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Ad-hoc polymorphism in TypeScript with implicit context.

Ad-hoc polymorphism occurs when a function is defined over several different types acting in a different way for each type.

Overloading is a most simplest example of ad-hoc polymorphism. It associates a single function with many implementations. TypeScript supports only dynamic overloading - you have to execute runtime checks of types and choose appropriate behavior using if-else syntax. TypeScript compilation output a pure JavaScript code. Its dynamic nature do not allow to implement overloading similarly to other languages.

TypeScript overloading requires usage of typeof and instanceof checks, which are considered as anti-patterns in type-safe environments. Usually, type systems offers a better options - Type-Classes. Type-classes has been designed by P. Wadler and S. Blott as a new approach to ad-hoc polymorphism. Haskell is one of the first languages that adopted this technique.

The type class just defines trait to a group of types. This trait is a contract, it can be implemented without any changes to the original code. One could say that inheritance does same, but no one needs to predict inheritance demand with type classes before hand. Please see the comparison of inheritance vs type classes.

Let’s look into a classical example of type class polymorphism with Scala:

trait Show[A] {
  def show(a: A): String
}

object Show {
  def show[A](a: A)(implicit sh: Show[A]) = sh.show(a)
}

implicit val intCanShow: Show[Int] =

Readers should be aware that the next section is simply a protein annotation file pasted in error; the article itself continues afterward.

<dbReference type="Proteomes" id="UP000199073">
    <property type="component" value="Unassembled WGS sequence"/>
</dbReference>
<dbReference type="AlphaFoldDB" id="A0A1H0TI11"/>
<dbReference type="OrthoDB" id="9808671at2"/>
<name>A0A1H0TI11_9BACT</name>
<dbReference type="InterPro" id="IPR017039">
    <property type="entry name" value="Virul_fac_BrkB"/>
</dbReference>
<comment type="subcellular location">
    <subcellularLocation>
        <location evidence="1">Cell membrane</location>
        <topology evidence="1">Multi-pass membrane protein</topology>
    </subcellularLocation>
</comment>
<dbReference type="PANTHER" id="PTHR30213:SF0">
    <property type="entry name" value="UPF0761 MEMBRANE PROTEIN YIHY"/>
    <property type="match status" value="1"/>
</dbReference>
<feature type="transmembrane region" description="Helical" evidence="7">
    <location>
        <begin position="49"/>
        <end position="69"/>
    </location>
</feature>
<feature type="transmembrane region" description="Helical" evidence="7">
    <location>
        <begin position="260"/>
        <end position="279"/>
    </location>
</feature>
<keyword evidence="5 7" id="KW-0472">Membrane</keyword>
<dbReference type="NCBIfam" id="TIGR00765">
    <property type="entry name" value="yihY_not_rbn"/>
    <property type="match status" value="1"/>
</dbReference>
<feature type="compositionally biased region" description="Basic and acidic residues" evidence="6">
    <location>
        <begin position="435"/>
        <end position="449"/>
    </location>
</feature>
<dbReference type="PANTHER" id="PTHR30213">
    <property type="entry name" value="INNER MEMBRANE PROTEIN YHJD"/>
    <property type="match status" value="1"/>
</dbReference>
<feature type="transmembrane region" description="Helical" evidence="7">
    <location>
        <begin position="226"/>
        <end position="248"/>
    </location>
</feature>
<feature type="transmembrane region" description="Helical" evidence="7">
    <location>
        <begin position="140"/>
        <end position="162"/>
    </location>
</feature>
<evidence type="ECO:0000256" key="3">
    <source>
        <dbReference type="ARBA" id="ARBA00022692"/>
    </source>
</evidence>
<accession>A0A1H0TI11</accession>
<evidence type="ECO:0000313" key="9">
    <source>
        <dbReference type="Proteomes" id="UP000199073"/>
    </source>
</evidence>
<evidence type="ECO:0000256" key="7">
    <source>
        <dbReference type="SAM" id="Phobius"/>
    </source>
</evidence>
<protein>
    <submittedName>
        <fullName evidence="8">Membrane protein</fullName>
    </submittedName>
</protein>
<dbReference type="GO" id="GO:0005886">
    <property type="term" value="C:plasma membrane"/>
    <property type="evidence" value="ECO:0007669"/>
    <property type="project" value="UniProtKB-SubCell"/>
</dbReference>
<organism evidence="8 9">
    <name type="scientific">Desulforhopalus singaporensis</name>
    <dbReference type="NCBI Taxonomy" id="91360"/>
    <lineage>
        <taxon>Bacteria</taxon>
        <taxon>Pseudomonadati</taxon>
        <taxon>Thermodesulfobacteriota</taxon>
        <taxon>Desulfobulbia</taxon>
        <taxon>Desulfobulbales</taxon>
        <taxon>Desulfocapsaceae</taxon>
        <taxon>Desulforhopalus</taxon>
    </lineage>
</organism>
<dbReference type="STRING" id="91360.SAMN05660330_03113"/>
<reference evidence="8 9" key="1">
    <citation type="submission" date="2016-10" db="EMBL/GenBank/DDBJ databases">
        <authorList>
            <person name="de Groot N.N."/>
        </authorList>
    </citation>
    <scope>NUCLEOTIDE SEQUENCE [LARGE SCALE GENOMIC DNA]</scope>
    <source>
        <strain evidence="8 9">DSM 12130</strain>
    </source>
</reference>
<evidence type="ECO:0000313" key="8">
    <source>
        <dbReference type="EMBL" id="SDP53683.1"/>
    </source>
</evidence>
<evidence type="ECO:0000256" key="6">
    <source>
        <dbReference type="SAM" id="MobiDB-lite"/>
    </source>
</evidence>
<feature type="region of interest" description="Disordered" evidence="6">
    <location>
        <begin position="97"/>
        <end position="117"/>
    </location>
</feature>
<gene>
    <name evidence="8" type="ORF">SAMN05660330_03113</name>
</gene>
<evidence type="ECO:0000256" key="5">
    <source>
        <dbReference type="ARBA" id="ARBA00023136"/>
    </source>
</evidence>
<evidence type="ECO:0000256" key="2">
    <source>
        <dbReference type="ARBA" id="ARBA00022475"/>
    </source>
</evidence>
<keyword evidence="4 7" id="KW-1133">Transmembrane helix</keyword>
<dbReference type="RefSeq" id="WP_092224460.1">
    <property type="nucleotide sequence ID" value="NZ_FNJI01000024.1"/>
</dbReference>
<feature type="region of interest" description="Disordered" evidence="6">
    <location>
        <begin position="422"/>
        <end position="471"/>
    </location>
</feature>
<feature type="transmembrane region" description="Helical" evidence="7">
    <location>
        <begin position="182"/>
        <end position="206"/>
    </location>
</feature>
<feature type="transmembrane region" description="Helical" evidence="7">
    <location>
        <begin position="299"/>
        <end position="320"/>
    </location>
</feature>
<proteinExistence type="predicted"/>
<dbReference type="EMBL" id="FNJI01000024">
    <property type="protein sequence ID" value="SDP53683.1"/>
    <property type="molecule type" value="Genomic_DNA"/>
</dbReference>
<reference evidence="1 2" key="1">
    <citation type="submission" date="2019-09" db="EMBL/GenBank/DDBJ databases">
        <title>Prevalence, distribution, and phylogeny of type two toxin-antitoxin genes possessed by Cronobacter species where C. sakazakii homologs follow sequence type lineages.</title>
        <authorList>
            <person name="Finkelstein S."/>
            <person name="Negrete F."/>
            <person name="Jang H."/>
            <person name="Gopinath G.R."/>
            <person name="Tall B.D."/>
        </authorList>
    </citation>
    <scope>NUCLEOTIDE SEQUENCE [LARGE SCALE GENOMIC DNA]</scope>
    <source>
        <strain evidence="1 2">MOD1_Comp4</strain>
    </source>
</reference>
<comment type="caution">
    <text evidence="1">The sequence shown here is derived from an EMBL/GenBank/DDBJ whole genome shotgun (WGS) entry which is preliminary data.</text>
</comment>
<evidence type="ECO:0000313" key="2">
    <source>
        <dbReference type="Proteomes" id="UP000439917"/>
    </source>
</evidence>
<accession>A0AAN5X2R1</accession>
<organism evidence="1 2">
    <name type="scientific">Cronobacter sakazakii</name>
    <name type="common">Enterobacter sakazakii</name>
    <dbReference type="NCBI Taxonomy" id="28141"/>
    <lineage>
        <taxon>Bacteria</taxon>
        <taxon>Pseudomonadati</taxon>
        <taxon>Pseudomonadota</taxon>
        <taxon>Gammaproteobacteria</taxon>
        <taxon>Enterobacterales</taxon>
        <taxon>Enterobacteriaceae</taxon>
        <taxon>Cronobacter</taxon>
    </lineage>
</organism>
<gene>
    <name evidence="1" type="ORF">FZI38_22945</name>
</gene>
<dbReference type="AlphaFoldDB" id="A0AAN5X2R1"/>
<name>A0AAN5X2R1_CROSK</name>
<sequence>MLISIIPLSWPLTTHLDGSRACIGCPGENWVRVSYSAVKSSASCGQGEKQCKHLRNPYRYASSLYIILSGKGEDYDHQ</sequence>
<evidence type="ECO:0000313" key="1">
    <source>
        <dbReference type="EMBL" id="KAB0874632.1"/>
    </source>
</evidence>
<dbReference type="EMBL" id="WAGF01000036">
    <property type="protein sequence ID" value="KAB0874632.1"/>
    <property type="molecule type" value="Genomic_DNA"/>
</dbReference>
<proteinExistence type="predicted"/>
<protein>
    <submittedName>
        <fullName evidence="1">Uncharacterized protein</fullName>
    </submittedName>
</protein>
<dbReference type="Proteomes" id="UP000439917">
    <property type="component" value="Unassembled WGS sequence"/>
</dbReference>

new Show[Int] {
    def show(int: Int): String = s"int $int"
  }

implicit val strCanShow: Show[String] =
  new Show[String] {
    def show(str: String): String = s"string $str"
  }

Show.show(10)      // "int 10"
Show.show("hello") // "string hello"
Show.show(true)    // compile time error implicit value Show[Boolean] not found

That is basically a type class! There is a behavior trait that describes the functionality and implementations for each required type. Important highlight, the shown functionality is defined outside of each specific type definition. It could be implemented in a different modules or libraries than the behavior trait. In Scala, the implicit mechanism does a matching of class instances with code that uses them. The compiler infers a right implementation using Scala’s implicit feature while executing a generic show algorithm.

There is a wish about implicit in TypeScript but there is a doubt that it will ever be materialized.

Let’s implement type classes for TypeScript at β€œuser-side”.

Demystifying type classes

Knowing the implementation details behind type classes makes them comfortable to use. There is a great post that

looks behind the scenes of the abstraction of parametric overloading, also known as bounded polymorphism, or just type classes.

I’d like to emphasis on two techniques, which are relevant for TypeScript context: dictionary passing and intensional type analysis.

Dictionary passing is most well-known techniques of implementing type classes. It has been implemented in Haskell with a greatest advantage to other languages - Haskell can do dictionary passing automatically. Compiler translates type-class declaration to records in the dictionary. Each method has corresponding dictionary record, which is straightforwardly used by compiler to infer a corresponding types.